Lectures

2. Issues and Contexts.

27. MULTIMEDIA IR (12/1) – X-Rays as Multimedia retrieved by medical personnel

 

 

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“Library of Congress Advances 2 Digital Projects Abroad”

The Library of Congress is working on a plan to “digitize a collection of the world’s rare cultural materials” with a wide range of artifacts. They are also working with Unesco in Paris on a World Digital Library project, which will be available to the public next year.

This new World Digital Library will be modeled after the Library of Congress American Memory project (http://memory.loc.gov/ammem/browse/), which has millions of items on the Web, and other national libraries are joining the project.  Library of Congress librarian, James Billington, commented that the vision of this project is to encourage a “better intercultural understanding of the world”, and one of the goals is to offer the collection free on-line in developing countries.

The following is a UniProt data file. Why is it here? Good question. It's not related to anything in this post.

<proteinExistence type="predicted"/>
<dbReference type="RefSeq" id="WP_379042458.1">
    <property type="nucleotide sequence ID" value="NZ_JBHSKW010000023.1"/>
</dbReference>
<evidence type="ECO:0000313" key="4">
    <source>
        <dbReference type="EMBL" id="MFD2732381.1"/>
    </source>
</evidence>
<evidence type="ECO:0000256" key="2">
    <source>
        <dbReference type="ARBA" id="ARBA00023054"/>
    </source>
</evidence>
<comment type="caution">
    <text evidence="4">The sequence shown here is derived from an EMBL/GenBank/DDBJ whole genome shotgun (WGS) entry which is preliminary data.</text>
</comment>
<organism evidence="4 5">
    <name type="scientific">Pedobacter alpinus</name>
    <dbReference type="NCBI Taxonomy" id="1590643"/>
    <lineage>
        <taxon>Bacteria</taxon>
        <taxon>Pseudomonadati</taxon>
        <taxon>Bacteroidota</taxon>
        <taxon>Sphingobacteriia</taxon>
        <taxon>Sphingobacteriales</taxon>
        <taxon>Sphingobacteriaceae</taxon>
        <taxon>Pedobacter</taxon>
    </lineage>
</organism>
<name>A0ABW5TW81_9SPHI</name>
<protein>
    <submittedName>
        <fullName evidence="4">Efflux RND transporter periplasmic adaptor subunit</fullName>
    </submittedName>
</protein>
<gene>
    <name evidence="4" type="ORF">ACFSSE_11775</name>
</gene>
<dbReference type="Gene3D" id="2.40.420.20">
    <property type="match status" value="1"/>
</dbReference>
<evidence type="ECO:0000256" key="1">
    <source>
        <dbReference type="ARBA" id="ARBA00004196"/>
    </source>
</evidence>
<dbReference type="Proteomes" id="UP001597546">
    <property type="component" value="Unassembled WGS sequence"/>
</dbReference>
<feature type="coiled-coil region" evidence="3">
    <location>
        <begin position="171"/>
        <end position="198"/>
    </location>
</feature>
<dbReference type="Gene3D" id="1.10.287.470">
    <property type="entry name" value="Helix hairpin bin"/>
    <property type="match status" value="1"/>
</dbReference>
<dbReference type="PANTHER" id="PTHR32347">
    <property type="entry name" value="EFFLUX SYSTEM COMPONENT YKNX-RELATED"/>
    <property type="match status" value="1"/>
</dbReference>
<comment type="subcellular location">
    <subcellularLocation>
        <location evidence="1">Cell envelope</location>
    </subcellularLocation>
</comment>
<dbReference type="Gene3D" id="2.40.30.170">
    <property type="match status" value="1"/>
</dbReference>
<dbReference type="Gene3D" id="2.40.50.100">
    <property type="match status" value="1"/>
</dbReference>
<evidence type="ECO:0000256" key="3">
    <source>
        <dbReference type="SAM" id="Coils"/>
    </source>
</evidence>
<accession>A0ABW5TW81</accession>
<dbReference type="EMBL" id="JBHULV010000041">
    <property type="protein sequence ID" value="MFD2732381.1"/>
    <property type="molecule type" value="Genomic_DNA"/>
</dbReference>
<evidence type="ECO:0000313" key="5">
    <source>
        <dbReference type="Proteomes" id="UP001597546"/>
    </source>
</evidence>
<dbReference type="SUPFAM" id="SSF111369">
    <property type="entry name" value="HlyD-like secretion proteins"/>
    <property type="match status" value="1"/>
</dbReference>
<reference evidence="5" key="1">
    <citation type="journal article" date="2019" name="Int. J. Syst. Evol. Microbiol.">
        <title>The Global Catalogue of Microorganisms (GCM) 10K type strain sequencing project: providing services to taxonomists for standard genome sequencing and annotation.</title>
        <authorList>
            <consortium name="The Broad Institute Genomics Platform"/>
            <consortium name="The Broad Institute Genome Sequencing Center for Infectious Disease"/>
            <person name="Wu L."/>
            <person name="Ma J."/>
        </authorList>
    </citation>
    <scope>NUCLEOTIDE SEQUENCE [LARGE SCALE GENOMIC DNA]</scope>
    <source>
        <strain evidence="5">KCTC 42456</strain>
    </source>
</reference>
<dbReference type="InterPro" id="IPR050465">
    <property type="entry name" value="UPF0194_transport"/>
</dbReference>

The World Digital Library project prototype started with material from five other libraries, from other countries, and a $3 million grant from Google and technical assistance from Apple.  This digital library will be searchable in seven languages, and will ultimately be available across platforms such as personal computers, hand held devices and inexpensive laptops.

http://www.nytimes.com/2007/10/18/technology/18world.html?_r=1&scp=1&sq=library%20of%20congress&st=cse&oref=slogin

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Fixing Broken Ballots

How Design Can Save Democracy
The New York Times, August 25, 2008.

Interactive Feature: Problems/Solutions in Ballot Design